Flabbergast Theatre’s Macbeth is a visceral, crawling, clawing, earthy interpretation of the story of ambition, murder, and the power of suggestion. The audience arrives whilst the ensemble moves around the floor, screaming, laughing, and moving animalistically, while being interrupted by gongs. They are covered in clay and dust and are dripping – it certainly creates an uneasy space of possession or insanity. Costumes akin to straight jackets and a stripped-back set of dirty, bloody sheets suggests an air of brokenness and mania, a questioning of sanity. 

Credit: Michael Lynch

The play starts in chorus, the words of Shakespeare narrated through many voices in one. The performances are compelling, with the ensemble carrying the action forward through movement, chorus, puppetry, and clowning. Characters move in and out of the ensemble with ease. Macbeth (Henry Maynard) and Lady Macbeth’s (Briony O’Callaghan) relationship is utterly convincing at the heart of this piece. The evolution (or de-evolution) of their love as their actions take hold is portrayed beautifully, supported by movements being recreating but with a more sinister tone being particularly impactful.

I absolutely loved Dale Wylde’s Porter/Clown, creating truly hilarious moments, the essence of the character of the Porter. The children of the piece being played by puppets, highlighting their fragility is also masterful. 

No Macbeth is complete without the witches, and this performance brings something new and interesting. Its physical theatre creates a possessed, contorted, almost horror movie vibe mixed with choral speech. Also, possessing others, whispering and suggesting, shows their control over the whole piece. It work really well and is genuinely creepy.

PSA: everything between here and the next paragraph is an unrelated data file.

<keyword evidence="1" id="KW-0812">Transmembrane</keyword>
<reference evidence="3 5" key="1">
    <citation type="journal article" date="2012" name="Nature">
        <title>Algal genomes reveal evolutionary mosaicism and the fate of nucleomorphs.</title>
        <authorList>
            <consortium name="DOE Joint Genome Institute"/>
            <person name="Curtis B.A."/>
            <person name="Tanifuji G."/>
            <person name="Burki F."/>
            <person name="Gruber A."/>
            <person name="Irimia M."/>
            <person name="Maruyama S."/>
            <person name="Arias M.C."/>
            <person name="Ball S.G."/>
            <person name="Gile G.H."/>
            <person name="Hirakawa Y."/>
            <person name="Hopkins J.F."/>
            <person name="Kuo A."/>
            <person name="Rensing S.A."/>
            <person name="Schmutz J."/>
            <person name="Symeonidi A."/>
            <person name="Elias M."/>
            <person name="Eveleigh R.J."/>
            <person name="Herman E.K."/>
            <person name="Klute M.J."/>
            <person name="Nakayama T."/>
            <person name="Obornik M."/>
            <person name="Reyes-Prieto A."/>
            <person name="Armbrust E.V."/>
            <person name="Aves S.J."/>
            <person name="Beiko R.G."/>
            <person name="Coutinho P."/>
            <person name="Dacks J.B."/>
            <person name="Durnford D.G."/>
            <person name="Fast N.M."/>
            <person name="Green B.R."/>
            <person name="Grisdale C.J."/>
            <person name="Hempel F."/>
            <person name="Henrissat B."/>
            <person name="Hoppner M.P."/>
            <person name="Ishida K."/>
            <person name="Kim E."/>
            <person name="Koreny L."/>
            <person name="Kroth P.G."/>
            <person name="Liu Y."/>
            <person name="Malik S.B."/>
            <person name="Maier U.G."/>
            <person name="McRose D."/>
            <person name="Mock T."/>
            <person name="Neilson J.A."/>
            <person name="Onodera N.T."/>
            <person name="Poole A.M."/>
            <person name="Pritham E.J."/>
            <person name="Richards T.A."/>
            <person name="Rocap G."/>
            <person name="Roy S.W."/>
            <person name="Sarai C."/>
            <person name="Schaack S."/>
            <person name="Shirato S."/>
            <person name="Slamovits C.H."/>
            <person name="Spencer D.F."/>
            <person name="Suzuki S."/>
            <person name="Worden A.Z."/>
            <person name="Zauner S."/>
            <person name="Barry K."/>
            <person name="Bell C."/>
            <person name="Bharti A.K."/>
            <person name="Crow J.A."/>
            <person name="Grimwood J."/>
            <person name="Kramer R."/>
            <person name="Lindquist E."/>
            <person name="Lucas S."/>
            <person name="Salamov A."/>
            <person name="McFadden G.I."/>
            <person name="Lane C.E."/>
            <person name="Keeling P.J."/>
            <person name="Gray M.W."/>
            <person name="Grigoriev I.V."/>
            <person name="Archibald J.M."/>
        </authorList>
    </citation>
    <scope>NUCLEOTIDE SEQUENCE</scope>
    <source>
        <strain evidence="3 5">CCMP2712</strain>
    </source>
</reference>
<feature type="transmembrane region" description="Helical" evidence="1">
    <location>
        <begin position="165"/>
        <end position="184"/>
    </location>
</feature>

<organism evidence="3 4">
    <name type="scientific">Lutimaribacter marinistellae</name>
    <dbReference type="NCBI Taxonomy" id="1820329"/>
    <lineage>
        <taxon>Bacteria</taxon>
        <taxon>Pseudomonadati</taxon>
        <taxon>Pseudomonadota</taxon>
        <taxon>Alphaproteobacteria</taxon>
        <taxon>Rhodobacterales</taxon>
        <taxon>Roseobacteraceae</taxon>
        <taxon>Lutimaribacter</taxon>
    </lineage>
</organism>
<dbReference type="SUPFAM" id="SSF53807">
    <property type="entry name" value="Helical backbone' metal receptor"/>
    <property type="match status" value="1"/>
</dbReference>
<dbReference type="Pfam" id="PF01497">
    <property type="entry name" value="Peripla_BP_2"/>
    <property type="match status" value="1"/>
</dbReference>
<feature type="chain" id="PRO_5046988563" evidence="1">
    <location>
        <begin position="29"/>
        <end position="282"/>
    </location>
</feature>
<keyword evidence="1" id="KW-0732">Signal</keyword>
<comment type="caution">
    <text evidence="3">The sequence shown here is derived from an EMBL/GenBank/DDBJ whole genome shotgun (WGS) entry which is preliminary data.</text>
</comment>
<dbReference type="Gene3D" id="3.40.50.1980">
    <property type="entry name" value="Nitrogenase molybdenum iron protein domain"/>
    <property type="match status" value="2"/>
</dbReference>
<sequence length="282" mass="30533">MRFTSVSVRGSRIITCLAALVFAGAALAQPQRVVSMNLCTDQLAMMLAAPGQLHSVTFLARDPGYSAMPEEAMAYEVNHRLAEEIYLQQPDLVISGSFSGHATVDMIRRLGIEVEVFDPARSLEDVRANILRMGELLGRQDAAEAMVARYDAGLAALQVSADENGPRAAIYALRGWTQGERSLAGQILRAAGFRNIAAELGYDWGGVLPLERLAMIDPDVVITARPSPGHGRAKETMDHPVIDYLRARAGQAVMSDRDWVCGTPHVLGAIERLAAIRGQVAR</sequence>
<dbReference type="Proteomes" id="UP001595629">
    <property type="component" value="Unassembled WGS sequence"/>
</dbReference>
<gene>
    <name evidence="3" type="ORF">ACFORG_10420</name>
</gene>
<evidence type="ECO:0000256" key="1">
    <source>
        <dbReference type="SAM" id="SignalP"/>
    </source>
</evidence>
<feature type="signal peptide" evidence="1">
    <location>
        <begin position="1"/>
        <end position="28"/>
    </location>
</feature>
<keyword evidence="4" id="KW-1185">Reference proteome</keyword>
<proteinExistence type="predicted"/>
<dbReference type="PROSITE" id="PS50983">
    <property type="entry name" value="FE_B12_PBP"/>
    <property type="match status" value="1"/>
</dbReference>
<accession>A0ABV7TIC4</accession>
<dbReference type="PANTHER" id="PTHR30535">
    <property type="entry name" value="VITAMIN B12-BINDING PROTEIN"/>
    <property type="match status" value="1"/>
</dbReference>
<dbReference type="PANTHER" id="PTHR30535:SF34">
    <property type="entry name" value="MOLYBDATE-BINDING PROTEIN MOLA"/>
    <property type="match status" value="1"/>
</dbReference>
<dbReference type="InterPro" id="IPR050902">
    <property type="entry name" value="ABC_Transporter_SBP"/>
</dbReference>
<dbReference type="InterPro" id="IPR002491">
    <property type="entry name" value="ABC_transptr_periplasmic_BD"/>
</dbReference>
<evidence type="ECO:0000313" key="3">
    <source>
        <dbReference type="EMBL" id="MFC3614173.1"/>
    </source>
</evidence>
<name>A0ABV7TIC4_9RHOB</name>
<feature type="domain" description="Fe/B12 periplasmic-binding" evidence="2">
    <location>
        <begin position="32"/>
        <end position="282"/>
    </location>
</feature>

Credit: Michael Lynch

Repetition of ritual, in movement and with wine, punctuate important events, grounding the action. The use of wine serves as blood but also the self-destruction of Macbeth. Drumming, gongs, and bells create textured atmospheric soundscape. We also get beautiful, haunting vocals which move through the piece, eventually ending the piece in harmony as order is restored. The motif of spinning and turning, mirroring the witches’ words of the spell being cast, sets in motion something that cannot be undone.

The textures of this piece – clay to blood, in sound and light, physicality and word – are beautifully woven together to create a cohesive final performance. It is a really enjoyable interpretation, well-worth a watch. An interesting addition is an exhibition by Marina Renee-Cemmick, with original artwork based on the performance, on show at the Playhouse. 

Rating: 4 out of 5.

{🎟 AD – PR invite – Tickets were gifted in exchange for an honest review}

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